Dec. 20 (Bloomberg) -- Teva Pharmaceutical Industries Ltd., the world’s largest maker of generic drugs, declined the most in a month on concern the sales of a cholesterol-lowering pill in the U.S. are falling short of analysts’ estimates.
The generic version of the Lipitor drug that Ranbaxy Laboratories Ltd. started selling in the U.S. this month achieved a market share of 9 percent, according to Wolters Kluwer. Teva will receive a portion of the profit for the first six months, under the terms of an agreement between the two companies. The partnership was expected to capture as much as 20 percent of total sales, according to Clal Finance Brokerage Ltd. in Tel Aviv. Watson Pharmaceuticals Inc.’s version of the same drug achieved a 47 percent share, the data showed.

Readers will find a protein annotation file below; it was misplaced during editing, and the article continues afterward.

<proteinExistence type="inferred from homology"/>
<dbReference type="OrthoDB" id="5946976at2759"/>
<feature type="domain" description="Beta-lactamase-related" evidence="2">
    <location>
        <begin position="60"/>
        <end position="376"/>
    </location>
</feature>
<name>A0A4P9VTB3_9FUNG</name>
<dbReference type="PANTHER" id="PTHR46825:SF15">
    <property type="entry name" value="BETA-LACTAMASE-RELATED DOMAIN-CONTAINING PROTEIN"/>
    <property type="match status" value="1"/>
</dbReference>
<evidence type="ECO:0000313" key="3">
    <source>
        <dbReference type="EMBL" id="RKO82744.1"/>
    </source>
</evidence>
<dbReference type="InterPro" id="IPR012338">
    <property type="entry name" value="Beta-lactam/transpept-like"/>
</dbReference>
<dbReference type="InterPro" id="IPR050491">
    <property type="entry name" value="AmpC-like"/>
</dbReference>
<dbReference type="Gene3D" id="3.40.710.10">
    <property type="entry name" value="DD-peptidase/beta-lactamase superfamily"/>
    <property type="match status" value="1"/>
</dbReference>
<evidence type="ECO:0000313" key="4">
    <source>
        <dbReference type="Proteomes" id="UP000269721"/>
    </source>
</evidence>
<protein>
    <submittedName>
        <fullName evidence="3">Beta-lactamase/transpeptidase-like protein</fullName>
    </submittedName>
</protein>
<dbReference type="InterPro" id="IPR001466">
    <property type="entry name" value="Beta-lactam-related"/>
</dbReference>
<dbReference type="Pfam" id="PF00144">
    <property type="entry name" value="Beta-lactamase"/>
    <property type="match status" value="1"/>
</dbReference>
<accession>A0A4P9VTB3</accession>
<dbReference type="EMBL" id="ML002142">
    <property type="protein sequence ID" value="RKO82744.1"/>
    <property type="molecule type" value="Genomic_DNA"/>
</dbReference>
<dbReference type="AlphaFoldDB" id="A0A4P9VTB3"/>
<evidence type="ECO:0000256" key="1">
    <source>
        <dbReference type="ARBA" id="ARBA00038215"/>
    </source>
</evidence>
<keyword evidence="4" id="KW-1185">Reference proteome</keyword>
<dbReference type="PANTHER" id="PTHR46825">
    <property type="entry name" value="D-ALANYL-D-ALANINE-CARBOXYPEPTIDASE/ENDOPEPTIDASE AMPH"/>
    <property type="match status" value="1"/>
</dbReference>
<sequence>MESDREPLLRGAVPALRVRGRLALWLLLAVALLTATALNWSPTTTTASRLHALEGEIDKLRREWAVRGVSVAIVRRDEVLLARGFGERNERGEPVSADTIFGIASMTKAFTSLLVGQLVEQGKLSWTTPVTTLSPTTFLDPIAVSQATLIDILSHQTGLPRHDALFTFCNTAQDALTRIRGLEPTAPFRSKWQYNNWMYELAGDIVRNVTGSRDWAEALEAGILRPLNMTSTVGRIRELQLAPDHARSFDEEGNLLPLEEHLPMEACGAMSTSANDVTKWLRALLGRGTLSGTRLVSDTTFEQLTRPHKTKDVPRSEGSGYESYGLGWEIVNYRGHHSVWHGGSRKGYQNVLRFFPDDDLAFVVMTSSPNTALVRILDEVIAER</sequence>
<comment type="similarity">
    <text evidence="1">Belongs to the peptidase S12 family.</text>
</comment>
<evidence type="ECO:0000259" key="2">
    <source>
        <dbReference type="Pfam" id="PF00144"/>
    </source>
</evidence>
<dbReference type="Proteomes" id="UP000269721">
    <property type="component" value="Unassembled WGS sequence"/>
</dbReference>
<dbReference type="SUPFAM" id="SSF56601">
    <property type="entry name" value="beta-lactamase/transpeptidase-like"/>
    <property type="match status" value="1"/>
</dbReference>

The shares in the Petach-Tikva, Israel-based company dropped 2.3 percent, the most since Nov. 20, to 159.10 shekels, or the equivalent of $42.09, at the 4:30 p.m. close in Tel Aviv. Teva shares traded in the U.S. fell 2.4 percent to $41.71 yesterday. Teva has slid 14 percent in Tel Aviv this year.
“Teva’s weakness reflects investors’ disappointment from a lower-than-expected market share of the generic Lipitor since its launch,” said Jonathan Kreizman, an analyst in Tel Aviv at Clal Finance Brokerage.
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